On COVID-19 and freedom
in a pandemic, personal freedom means personal responsibility
by hammad ali, contributor
We are nearing a year of the pandemic, and the associated lockdown, in Saskatchewan. After seemingly having the situation under control and avoiding the worst for pretty much all of summer, things have been going progressively downhill since the beginning of winter. We moved from a time of cases in the single-digits to double- and triple-digits, and more recently, there have been single-digit deaths due to COVID-19 nearly every day. A lot of rules and protocols are being put in place in connection to social distancing, masks and other appropriate measures. While the numbers and the trends have not been unequivocally bad, even my unbridled optimism finds it hard to focus on the silver lining.
There is little point in playing a blame game, but there are definitely causes for concern when it comes to the level of compliance with public health orders. Every now and then, while driving past Hill Avenue, I see people protesting the public health order about masks. Many of my friends respond to this sight with anger or frustration. I respond with curiosity. These people drove in a vehicle which is registered with SGI, put on a seatbelt, drove within the speed limit, paid taxes, and will probably get a fishing license next summer. Where and how are they drawing the line of what is meaningful regulation, and what is fascism? A little aside here: having grown up in certain other parts of the world, I know fascism when I see it. It usually does not start with public health directives.
For the first three months after March’s quarantine, I did not step outside at all. Food and groceries can be delivered. Work was being done from home. Social visits would have been nice, but the possibility of getting infected, or worse, infecting a loved one, with a novel virus does take away from the experience. I have to concede that it was mentally stressful, but I have faith in science and the advice of scientists. Furthermore, there is enough evidence available on past pandemics to show that social distancing and lockdown was the way to go. Would this eradicate the virus? Of course not. I guess that point should really have been clarified better. Our goal, from the very beginning, was to merely slow down the rate of spread, so that our healthcare systems are not so overwhelmed that they have to choose which people to try and save. Even in early March, Italy had already reached that point. Even today in Saskatchewan, though, some people seem to be missing this issue. This is an extremely contagious virus that will probably infect everyone in due course. However, all we are hoping to do is to contain the number of people who have this virus simultaneously. Back in my home country, hospitals are having to choose which of two patients should get the last ventilator. We owe it to our healthcare workers to spare them such a decision whenever possible.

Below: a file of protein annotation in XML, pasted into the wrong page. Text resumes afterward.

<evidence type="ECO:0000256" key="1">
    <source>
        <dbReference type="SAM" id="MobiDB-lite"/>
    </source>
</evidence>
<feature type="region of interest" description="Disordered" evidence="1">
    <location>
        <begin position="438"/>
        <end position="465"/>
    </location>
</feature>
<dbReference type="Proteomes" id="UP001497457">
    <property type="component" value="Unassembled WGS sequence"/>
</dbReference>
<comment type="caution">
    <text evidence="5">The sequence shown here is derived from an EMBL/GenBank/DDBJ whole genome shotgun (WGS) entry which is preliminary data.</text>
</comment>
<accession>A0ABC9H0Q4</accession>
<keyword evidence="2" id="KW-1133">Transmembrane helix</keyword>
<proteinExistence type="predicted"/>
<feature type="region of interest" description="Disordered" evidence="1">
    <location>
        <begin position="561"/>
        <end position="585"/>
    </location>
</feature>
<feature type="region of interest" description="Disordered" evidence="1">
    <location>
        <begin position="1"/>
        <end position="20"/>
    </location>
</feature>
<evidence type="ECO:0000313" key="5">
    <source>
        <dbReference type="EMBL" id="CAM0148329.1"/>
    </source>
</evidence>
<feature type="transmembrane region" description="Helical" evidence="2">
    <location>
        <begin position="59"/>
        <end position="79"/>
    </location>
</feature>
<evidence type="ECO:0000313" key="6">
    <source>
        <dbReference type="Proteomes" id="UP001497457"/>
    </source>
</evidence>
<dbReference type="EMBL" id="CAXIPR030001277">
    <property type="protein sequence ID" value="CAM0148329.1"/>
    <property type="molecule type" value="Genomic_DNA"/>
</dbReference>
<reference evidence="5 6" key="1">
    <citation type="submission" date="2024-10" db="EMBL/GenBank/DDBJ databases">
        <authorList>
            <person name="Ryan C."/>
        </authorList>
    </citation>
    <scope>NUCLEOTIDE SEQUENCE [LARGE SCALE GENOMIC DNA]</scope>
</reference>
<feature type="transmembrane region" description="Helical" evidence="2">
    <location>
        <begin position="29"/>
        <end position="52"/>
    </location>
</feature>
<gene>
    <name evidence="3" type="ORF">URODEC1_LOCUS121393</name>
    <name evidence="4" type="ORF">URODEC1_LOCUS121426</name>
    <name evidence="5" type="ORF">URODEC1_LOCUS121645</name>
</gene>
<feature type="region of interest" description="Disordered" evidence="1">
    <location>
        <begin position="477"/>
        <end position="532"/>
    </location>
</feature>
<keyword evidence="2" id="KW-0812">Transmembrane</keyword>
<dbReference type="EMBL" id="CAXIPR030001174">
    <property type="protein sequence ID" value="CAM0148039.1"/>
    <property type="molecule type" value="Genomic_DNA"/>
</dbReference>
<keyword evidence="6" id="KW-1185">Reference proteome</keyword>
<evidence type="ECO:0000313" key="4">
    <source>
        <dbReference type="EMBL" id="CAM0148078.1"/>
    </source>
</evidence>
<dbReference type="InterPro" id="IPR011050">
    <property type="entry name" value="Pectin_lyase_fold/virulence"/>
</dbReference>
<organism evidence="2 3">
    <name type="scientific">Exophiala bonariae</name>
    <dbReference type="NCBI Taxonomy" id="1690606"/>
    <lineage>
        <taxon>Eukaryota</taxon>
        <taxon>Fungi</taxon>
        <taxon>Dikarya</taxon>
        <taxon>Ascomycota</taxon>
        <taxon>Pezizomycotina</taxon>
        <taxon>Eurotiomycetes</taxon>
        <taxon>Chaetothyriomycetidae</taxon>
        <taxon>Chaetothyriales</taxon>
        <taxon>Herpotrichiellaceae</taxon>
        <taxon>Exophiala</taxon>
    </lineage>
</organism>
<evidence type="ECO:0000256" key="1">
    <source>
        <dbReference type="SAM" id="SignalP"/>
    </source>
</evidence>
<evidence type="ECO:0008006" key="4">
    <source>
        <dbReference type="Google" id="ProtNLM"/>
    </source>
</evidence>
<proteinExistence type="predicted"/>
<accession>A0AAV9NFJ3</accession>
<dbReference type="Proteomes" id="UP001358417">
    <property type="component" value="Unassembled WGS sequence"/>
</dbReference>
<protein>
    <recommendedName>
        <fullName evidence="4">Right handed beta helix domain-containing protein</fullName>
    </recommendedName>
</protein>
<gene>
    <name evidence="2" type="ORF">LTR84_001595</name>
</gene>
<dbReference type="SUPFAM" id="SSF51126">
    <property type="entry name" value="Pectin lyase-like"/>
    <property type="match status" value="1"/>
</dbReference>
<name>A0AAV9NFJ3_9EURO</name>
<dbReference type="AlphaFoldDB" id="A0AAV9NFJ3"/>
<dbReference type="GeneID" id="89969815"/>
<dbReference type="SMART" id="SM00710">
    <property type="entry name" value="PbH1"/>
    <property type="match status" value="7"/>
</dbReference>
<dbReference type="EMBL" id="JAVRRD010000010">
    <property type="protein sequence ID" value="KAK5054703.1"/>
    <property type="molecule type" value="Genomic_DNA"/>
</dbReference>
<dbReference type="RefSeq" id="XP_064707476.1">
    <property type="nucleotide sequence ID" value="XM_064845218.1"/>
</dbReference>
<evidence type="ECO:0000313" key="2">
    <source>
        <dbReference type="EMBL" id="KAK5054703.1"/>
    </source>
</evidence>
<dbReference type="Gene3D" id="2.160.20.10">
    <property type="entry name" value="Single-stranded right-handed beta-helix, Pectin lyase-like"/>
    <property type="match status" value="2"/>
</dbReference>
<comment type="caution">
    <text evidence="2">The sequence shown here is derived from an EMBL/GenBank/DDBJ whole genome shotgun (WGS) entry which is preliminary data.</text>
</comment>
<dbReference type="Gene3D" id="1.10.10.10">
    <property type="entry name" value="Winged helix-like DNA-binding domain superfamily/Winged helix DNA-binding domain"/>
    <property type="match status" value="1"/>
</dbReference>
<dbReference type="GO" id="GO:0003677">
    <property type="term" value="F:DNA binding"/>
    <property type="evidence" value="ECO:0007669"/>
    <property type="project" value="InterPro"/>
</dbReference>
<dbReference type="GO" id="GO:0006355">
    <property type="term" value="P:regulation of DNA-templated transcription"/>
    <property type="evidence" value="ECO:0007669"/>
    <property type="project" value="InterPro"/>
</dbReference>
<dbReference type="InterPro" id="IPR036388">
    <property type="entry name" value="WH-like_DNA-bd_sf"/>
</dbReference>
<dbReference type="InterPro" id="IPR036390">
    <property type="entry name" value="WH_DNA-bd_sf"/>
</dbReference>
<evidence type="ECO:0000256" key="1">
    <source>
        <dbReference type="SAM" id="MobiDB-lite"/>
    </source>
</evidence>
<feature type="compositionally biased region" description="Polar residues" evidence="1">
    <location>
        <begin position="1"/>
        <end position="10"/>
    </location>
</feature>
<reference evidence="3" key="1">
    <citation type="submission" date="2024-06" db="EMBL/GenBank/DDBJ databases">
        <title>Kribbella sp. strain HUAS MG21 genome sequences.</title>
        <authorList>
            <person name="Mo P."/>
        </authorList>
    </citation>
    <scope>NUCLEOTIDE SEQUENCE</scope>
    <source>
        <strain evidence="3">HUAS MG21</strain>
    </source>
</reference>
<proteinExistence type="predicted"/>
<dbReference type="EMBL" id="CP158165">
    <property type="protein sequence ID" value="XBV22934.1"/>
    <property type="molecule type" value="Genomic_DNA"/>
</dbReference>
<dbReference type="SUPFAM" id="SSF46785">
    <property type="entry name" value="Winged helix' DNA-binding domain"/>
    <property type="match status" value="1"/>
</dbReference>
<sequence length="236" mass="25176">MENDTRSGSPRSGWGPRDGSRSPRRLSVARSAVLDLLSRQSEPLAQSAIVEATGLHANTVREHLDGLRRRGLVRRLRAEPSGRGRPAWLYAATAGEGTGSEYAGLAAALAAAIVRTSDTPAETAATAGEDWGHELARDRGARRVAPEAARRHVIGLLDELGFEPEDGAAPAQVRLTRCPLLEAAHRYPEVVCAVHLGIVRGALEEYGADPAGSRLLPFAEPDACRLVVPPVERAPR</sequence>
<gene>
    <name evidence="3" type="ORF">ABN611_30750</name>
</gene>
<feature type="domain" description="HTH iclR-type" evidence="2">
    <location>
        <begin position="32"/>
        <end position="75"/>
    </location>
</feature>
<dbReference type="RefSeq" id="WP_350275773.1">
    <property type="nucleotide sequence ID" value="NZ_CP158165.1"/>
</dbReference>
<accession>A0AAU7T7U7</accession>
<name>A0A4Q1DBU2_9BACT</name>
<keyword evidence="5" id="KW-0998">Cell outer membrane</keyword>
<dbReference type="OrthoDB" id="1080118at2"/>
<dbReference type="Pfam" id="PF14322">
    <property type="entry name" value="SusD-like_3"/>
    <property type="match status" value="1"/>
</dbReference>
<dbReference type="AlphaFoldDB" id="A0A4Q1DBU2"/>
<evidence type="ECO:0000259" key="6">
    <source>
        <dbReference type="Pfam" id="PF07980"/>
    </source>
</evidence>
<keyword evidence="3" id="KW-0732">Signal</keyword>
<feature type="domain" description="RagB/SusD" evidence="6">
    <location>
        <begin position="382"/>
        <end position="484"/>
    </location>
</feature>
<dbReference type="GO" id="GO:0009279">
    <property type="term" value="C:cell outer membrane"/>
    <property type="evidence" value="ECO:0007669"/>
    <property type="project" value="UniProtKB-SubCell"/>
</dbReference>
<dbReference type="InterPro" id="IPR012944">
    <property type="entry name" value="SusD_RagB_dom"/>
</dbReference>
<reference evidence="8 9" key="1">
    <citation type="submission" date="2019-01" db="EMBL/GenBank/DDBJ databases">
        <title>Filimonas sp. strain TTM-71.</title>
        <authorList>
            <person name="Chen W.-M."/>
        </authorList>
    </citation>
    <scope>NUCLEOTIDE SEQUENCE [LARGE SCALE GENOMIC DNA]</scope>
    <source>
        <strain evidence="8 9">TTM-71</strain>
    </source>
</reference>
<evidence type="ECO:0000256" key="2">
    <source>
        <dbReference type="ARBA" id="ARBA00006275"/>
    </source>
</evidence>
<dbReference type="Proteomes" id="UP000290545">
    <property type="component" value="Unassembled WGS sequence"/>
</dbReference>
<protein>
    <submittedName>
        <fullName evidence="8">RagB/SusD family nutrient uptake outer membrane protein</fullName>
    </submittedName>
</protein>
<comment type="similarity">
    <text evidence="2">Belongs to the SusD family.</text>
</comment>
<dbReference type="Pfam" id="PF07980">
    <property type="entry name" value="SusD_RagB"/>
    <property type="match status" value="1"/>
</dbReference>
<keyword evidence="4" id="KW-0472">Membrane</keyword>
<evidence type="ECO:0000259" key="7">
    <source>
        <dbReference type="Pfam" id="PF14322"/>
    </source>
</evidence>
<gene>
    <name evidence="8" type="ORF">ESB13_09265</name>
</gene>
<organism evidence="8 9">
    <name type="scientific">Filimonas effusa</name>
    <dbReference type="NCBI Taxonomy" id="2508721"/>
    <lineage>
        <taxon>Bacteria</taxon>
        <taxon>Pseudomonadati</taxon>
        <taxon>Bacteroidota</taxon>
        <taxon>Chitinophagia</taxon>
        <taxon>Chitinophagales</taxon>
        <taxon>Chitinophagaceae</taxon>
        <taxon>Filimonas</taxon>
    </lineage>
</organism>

I think we as a society have glorified freedom at all costs too much, without thinking of the consequences. Freedom is not doing whatever I want to, freedom is doing what I ought to do. My desire for the freedom to socialize cannot be allowed to infringe on my Uber driver’s freedom to not fall sick. I remember reading something once that has stayed with me for decades: the freedom to play the piano comes only to those who gave up hours of freedom to take piano lessons. We find ourselves in a situation where every argument can be made about how we want to socialize, meet people, and not wear a mask. But it will come with the knowledge that we might be spreading a virus which may well lie undetected in us, but kill a grandparent. If the unwillingness to pay that cost for the sake of absolute freedom makes me a sheep, better a sheep than someone who values their own need to party more than someone else’s right to not die.
In a perfect world, there should have been better information and awareness. We do not live in a perfect world, but the time really has come for authorities to take a stronger stance. We are soon approaching the two week mark since the holidays, and who knows what sort of spike in numbers we might see thanks to all those who disregarded health orders. However, this will not be the last pandemic. We need to do the long term work to make sure people understand the concept of public safety, and the notion that science has evidence-based claims which we only ignore at our own peril. As some experts have started telling us already, we are not past this pandemic. But we have been fortunate in that covid has a low fatality rate. The next one might be more deadly, and we do not want to be caught debating the right to not wear a mask or go see family.